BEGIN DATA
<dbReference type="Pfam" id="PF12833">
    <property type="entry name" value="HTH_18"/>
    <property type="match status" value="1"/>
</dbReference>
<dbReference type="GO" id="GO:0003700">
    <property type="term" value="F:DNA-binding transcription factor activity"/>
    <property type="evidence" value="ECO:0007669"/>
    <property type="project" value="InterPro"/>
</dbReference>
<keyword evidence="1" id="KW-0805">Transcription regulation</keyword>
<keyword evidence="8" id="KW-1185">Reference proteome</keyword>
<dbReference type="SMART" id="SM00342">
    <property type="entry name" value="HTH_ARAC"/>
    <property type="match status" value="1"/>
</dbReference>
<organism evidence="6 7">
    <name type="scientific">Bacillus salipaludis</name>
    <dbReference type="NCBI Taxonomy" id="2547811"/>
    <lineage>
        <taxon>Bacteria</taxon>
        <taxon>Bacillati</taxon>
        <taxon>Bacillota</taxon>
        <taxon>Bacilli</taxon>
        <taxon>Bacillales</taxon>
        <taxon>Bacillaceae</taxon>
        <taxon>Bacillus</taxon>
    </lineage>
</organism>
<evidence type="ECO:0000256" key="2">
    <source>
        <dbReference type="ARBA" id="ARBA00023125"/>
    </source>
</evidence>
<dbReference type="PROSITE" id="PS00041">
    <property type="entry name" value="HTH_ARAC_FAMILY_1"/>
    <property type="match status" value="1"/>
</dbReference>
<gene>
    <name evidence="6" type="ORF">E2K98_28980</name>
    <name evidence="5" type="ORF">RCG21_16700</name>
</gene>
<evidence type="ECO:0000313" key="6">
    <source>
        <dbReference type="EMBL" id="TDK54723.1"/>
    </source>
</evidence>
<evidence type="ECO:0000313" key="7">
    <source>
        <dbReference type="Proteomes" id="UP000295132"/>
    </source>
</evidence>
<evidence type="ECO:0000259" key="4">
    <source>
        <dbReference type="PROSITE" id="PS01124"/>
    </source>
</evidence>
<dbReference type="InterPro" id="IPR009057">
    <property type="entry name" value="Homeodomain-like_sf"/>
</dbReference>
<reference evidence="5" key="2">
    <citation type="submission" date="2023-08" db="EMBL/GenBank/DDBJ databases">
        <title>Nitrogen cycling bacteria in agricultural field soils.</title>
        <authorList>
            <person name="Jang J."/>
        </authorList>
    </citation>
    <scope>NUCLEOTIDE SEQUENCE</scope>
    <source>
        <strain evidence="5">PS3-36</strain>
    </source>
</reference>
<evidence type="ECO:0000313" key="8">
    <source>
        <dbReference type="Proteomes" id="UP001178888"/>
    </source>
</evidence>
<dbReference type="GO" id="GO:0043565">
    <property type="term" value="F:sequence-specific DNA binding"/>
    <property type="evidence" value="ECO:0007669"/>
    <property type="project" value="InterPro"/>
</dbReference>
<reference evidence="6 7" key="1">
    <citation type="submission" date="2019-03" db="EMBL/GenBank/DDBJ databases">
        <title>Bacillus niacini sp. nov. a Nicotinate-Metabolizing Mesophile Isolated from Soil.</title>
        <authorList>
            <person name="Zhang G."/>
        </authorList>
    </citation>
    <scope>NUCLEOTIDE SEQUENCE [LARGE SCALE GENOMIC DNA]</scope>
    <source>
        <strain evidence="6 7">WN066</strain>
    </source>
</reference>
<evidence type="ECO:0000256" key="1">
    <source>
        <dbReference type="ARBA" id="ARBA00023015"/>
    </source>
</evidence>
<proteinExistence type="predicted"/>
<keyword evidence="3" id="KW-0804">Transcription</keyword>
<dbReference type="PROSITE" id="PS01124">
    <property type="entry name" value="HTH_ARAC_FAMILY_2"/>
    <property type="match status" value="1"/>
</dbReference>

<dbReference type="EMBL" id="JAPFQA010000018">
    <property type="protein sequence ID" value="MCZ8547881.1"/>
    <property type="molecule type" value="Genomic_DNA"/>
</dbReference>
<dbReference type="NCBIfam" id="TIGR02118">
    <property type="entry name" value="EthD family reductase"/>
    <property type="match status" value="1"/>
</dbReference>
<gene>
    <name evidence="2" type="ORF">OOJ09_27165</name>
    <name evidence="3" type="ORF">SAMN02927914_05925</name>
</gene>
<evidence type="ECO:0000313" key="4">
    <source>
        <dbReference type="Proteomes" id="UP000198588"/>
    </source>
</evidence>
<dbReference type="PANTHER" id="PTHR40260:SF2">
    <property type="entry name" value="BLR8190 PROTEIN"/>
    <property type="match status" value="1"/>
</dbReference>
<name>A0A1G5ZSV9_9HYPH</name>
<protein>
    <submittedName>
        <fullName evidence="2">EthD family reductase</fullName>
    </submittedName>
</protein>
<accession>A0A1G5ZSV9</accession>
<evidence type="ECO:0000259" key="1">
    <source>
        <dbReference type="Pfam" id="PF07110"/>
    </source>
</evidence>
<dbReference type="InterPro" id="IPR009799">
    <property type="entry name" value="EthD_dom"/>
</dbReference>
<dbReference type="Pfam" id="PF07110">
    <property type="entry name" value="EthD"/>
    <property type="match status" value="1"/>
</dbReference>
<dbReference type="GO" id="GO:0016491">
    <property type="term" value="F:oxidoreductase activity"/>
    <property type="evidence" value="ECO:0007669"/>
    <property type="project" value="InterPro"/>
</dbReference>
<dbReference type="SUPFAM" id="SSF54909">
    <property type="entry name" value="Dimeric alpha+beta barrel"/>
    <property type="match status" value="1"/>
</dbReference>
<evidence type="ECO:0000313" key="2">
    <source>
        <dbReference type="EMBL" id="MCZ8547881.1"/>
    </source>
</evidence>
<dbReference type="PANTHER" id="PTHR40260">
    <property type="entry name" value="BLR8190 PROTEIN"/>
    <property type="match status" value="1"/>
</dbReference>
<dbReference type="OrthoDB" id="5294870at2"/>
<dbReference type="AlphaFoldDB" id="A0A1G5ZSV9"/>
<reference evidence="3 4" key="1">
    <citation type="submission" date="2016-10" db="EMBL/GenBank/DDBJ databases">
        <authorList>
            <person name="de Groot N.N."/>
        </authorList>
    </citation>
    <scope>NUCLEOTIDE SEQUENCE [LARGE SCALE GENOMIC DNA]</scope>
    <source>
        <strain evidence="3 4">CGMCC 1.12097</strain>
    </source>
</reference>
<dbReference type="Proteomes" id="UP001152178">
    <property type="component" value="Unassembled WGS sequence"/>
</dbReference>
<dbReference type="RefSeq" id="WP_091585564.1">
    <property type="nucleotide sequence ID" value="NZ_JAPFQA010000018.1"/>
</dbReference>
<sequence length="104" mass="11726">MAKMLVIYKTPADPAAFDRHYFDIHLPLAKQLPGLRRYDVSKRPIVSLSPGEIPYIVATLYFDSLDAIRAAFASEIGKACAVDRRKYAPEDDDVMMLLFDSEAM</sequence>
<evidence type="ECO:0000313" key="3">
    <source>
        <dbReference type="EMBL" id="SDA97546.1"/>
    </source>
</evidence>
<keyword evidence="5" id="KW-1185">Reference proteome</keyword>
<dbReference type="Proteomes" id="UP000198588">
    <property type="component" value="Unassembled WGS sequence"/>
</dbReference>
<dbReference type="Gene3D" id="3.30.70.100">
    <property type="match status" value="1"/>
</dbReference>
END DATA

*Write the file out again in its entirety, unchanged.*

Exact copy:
<dbReference type="Pfam" id="PF12833">
    <property type="entry name" value="HTH_18"/>
    <property type="match status" value="1"/>
</dbReference>
<dbReference type="GO" id="GO:0003700">
    <property type="term" value="F:DNA-binding transcription factor activity"/>
    <property type="evidence" value="ECO:0007669"/>
    <property type="project" value="InterPro"/>
</dbReference>
<keyword evidence="1" id="KW-0805">Transcription regulation</keyword>
<keyword evidence="8" id="KW-1185">Reference proteome</keyword>
<dbReference type="SMART" id="SM00342">
    <property type="entry name" value="HTH_ARAC"/>
    <property type="match status" value="1"/>
</dbReference>
<organism evidence="6 7">
    <name type="scientific">Bacillus salipaludis</name>
    <dbReference type="NCBI Taxonomy" id="2547811"/>
    <lineage>
        <taxon>Bacteria</taxon>
        <taxon>Bacillati</taxon>
        <taxon>Bacillota</taxon>
        <taxon>Bacilli</taxon>
        <taxon>Bacillales</taxon>
        <taxon>Bacillaceae</taxon>
        <taxon>Bacillus</taxon>
    </lineage>
</organism>
<evidence type="ECO:0000256" key="2">
    <source>
        <dbReference type="ARBA" id="ARBA00023125"/>
    </source>
</evidence>
<dbReference type="PROSITE" id="PS00041">
    <property type="entry name" value="HTH_ARAC_FAMILY_1"/>
    <property type="match status" value="1"/>
</dbReference>
<gene>
    <name evidence="6" type="ORF">E2K98_28980</name>
    <name evidence="5" type="ORF">RCG21_16700</name>
</gene>
<evidence type="ECO:0000313" key="6">
    <source>
        <dbReference type="EMBL" id="TDK54723.1"/>
    </source>
</evidence>
<evidence type="ECO:0000313" key="7">
    <source>
        <dbReference type="Proteomes" id="UP000295132"/>
    </source>
</evidence>
<evidence type="ECO:0000259" key="4">
    <source>
        <dbReference type="PROSITE" id="PS01124"/>
    </source>
</evidence>
<dbReference type="InterPro" id="IPR009057">
    <property type="entry name" value="Homeodomain-like_sf"/>
</dbReference>
<reference evidence="5" key="2">
    <citation type="submission" date="2023-08" db="EMBL/GenBank/DDBJ databases">
        <title>Nitrogen cycling bacteria in agricultural field soils.</title>
        <authorList>
            <person name="Jang J."/>
        </authorList>
    </citation>
    <scope>NUCLEOTIDE SEQUENCE</scope>
    <source>
        <strain evidence="5">PS3-36</strain>
    </source>
</reference>
<evidence type="ECO:0000313" key="8">
    <source>
        <dbReference type="Proteomes" id="UP001178888"/>
    </source>
</evidence>
<dbReference type="GO" id="GO:0043565">
    <property type="term" value="F:sequence-specific DNA binding"/>
    <property type="evidence" value="ECO:0007669"/>
    <property type="project" value="InterPro"/>
</dbReference>
<reference evidence="6 7" key="1">
    <citation type="submission" date="2019-03" db="EMBL/GenBank/DDBJ databases">
        <title>Bacillus niacini sp. nov. a Nicotinate-Metabolizing Mesophile Isolated from Soil.</title>
        <authorList>
            <person name="Zhang G."/>
        </authorList>
    </citation>
    <scope>NUCLEOTIDE SEQUENCE [LARGE SCALE GENOMIC DNA]</scope>
    <source>
        <strain evidence="6 7">WN066</strain>
    </source>
</reference>
<evidence type="ECO:0000256" key="1">
    <source>
        <dbReference type="ARBA" id="ARBA00023015"/>
    </source>
</evidence>
<proteinExistence type="predicted"/>
<keyword evidence="3" id="KW-0804">Transcription</keyword>
<dbReference type="PROSITE" id="PS01124">
    <property type="entry name" value="HTH_ARAC_FAMILY_2"/>
    <property type="match status" value="1"/>
</dbReference>

<dbReference type="EMBL" id="JAPFQA010000018">
    <property type="protein sequence ID" value="MCZ8547881.1"/>
    <property type="molecule type" value="Genomic_DNA"/>
</dbReference>
<dbReference type="NCBIfam" id="TIGR02118">
    <property type="entry name" value="EthD family reductase"/>
    <property type="match status" value="1"/>
</dbReference>
<gene>
    <name evidence="2" type="ORF">OOJ09_27165</name>
    <name evidence="3" type="ORF">SAMN02927914_05925</name>
</gene>
<evidence type="ECO:0000313" key="4">
    <source>
        <dbReference type="Proteomes" id="UP000198588"/>
    </source>
</evidence>
<dbReference type="PANTHER" id="PTHR40260:SF2">
    <property type="entry name" value="BLR8190 PROTEIN"/>
    <property type="match status" value="1"/>
</dbReference>
<name>A0A1G5ZSV9_9HYPH</name>
<protein>
    <submittedName>
        <fullName evidence="2">EthD family reductase</fullName>
    </submittedName>
</protein>
<accession>A0A1G5ZSV9</accession>
<evidence type="ECO:0000259" key="1">
    <source>
        <dbReference type="Pfam" id="PF07110"/>
    </source>
</evidence>
<dbReference type="InterPro" id="IPR009799">
    <property type="entry name" value="EthD_dom"/>
</dbReference>
<dbReference type="Pfam" id="PF07110">
    <property type="entry name" value="EthD"/>
    <property type="match status" value="1"/>
</dbReference>
<dbReference type="GO" id="GO:0016491">
    <property type="term" value="F:oxidoreductase activity"/>
    <property type="evidence" value="ECO:0007669"/>
    <property type="project" value="InterPro"/>
</dbReference>
<dbReference type="SUPFAM" id="SSF54909">
    <property type="entry name" value="Dimeric alpha+beta barrel"/>
    <property type="match status" value="1"/>
</dbReference>
<evidence type="ECO:0000313" key="2">
    <source>
        <dbReference type="EMBL" id="MCZ8547881.1"/>
    </source>
</evidence>
<dbReference type="PANTHER" id="PTHR40260">
    <property type="entry name" value="BLR8190 PROTEIN"/>
    <property type="match status" value="1"/>
</dbReference>
<dbReference type="OrthoDB" id="5294870at2"/>
<dbReference type="AlphaFoldDB" id="A0A1G5ZSV9"/>
<reference evidence="3 4" key="1">
    <citation type="submission" date="2016-10" db="EMBL/GenBank/DDBJ databases">
        <authorList>
            <person name="de Groot N.N."/>
        </authorList>
    </citation>
    <scope>NUCLEOTIDE SEQUENCE [LARGE SCALE GENOMIC DNA]</scope>
    <source>
        <strain evidence="3 4">CGMCC 1.12097</strain>
    </source>
</reference>
<dbReference type="Proteomes" id="UP001152178">
    <property type="component" value="Unassembled WGS sequence"/>
</dbReference>
<dbReference type="RefSeq" id="WP_091585564.1">
    <property type="nucleotide sequence ID" value="NZ_JAPFQA010000018.1"/>
</dbReference>
<sequence length="104" mass="11726">MAKMLVIYKTPADPAAFDRHYFDIHLPLAKQLPGLRRYDVSKRPIVSLSPGEIPYIVATLYFDSLDAIRAAFASEIGKACAVDRRKYAPEDDDVMMLLFDSEAM</sequence>
<evidence type="ECO:0000313" key="3">
    <source>
        <dbReference type="EMBL" id="SDA97546.1"/>
    </source>
</evidence>
<keyword evidence="5" id="KW-1185">Reference proteome</keyword>
<dbReference type="Proteomes" id="UP000198588">
    <property type="component" value="Unassembled WGS sequence"/>
</dbReference>
<dbReference type="Gene3D" id="3.30.70.100">
    <property type="match status" value="1"/>
</dbReference>